No charges for police in car chase that killed Jill Pirrie

Jill Pirrie passed away in May last year. Picture: Contributed
Jill Pirrie passed away in May last year. Picture: Contributed

NO charges will be laid against police officers involved in a car chase which resulted in the death of a nurse, it has emerged.

Mum-of-one Jill Pirrie died in May last year after she was knocked down by a car on Kingston Avenue while making her way home from work at Edinburgh Royal Infirmary.

The Procurator Fiscal concluded that no further investigation was required

Crown Office

The “much-loved” 33-year-old suffered fatal head and chest injuries after being hit by a car that was being driven by teenager Dylan Jenkin.

Jenkin, who was speeding and being pursued by police officers at the time, was handed a six-year sentence for causing her death. It later emerged the 18-year-old had no insurance and was driving a silver Ford Ka which he had bought on internet site Gumtree for just £40.

An investigation into the police’s actions was ordered by the Crown on May 12.

Prosecutors have since decided no action will be taken against them after receiving a report from the Police Investigations and Review Commissioner (Pirc).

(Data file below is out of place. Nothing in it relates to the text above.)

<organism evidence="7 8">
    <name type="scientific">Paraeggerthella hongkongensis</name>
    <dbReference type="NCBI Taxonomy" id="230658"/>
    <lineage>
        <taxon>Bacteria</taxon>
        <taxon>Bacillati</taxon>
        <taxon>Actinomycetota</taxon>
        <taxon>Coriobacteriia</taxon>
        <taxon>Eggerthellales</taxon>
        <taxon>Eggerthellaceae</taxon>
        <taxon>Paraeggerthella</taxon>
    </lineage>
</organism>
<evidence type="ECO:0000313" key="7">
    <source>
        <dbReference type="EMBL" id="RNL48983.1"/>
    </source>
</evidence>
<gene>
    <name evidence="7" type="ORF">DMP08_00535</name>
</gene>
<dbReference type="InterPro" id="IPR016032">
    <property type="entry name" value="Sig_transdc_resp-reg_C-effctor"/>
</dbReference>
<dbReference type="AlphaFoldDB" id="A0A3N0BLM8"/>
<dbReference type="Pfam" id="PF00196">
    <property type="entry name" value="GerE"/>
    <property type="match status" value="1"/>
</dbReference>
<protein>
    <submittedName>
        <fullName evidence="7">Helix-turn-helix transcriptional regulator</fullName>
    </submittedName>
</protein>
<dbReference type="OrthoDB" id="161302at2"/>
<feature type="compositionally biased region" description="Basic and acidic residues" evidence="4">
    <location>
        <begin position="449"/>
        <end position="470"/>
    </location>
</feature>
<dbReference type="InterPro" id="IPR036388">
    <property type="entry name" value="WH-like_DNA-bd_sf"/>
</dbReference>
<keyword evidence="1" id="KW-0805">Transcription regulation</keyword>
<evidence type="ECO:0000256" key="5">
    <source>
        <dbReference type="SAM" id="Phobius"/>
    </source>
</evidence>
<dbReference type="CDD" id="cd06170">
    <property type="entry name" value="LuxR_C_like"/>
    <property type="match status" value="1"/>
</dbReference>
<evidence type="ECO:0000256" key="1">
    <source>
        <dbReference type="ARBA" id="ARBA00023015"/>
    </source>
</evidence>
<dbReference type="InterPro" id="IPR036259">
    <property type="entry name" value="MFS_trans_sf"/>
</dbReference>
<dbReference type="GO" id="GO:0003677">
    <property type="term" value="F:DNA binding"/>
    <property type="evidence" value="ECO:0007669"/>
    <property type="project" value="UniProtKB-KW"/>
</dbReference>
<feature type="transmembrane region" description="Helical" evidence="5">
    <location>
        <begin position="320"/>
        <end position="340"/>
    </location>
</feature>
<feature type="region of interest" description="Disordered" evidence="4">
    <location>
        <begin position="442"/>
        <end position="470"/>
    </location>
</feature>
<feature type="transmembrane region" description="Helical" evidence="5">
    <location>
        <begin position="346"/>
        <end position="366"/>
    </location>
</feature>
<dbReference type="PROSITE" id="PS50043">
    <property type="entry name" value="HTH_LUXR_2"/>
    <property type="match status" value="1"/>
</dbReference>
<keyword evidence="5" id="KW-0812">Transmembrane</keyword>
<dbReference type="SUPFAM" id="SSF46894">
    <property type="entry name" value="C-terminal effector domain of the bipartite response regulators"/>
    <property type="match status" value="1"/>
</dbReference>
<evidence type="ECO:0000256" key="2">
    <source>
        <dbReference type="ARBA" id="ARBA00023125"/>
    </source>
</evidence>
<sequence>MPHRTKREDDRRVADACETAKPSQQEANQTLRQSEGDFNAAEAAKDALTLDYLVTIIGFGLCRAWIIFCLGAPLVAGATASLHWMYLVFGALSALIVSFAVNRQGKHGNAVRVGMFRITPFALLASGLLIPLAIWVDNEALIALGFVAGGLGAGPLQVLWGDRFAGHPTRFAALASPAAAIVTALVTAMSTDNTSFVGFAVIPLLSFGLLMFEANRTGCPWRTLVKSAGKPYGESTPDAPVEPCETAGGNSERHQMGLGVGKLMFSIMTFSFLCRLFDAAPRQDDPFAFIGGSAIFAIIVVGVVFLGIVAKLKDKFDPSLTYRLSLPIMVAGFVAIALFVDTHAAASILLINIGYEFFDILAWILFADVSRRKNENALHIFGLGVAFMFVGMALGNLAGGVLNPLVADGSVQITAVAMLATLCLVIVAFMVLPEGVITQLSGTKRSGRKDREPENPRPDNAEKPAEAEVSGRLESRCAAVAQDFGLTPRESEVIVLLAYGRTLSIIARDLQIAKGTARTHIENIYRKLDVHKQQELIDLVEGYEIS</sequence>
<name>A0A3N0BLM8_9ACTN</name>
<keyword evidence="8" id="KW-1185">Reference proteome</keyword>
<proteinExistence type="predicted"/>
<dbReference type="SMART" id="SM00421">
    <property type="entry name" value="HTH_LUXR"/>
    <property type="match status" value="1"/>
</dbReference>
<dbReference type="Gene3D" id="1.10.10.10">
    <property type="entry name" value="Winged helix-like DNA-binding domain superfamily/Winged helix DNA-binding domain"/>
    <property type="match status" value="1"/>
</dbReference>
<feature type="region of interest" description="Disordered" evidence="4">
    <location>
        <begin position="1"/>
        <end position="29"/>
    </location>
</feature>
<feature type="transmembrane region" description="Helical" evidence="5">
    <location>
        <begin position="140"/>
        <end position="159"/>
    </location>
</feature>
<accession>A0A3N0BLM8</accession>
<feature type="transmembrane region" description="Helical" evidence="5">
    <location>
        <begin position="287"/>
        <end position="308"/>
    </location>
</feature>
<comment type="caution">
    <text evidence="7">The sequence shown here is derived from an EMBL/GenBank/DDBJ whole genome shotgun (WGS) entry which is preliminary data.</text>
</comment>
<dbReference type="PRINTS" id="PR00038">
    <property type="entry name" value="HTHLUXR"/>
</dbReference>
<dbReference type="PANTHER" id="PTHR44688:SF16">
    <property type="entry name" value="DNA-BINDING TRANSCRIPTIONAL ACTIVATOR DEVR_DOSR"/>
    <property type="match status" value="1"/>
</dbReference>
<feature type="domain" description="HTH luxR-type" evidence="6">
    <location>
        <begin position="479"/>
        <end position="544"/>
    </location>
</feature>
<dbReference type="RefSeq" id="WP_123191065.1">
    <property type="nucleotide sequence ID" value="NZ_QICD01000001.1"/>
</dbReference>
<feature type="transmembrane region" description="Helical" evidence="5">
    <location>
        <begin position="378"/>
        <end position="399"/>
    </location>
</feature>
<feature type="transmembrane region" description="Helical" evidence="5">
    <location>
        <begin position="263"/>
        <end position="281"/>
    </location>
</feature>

A Crown Office spokesman said: “After careful consideration of the facts and circumstances of the case, the Procurator Fiscal concluded that no further investigation was required. The family have been informed of this decision.”

Ms Pirrie’s father, Ralph Pirrie, previously said he did not blame police officers for his daughter’s death. Speaking when the Pirc investigation was nearing completion, he said: “I’m not expecting anything untoward from the Pirc report.

“The police have been exceptionally good to us and I’m sure all the procedures were followed correctly.

“We’re quite happy to let the matter take its course and have confidence that justice will be done. It’s entirely a matter for the courts.

“We’ve lost our daughter, the rest is up to the justice system.”

Tributes flooded in after news of Ms Pirrie’s death spread, with dozens of floral tributes left at the crash site by mourners.

One work colleague, Emma, left flowers and wrote: “Jill, you were always full of laughter and had the greatest sense of humour. A funnier colleague I could not have asked for.”

A fundraising campaign for Ms Pirrie’s young son, who now lives with his father, went on to bring in £15,000.

Jenkin, who was also banned from driving for seven years, caught the attention of police officers due to the manner of his driving and the condition of his car, which had been registered off-road.

Police officers pursued him in a marked vehicle and signalled to the teenage driver to stop.

However, instead of halting, Jenkin drove off at “high and excessive speed” and police lost sight of the car.

Jenkin was sentenced last August at the High Court in Glasgow but the six-year term was branded a “sick joke” by Ms Pirrie’s sister-in-law.

She said at the time: “As far as I’m concerned that is an insult to Jill’s family, friends and colleagues.

“Jill dedicated her career to care for others, it’s a disgrace our legal system didn’t care for her.”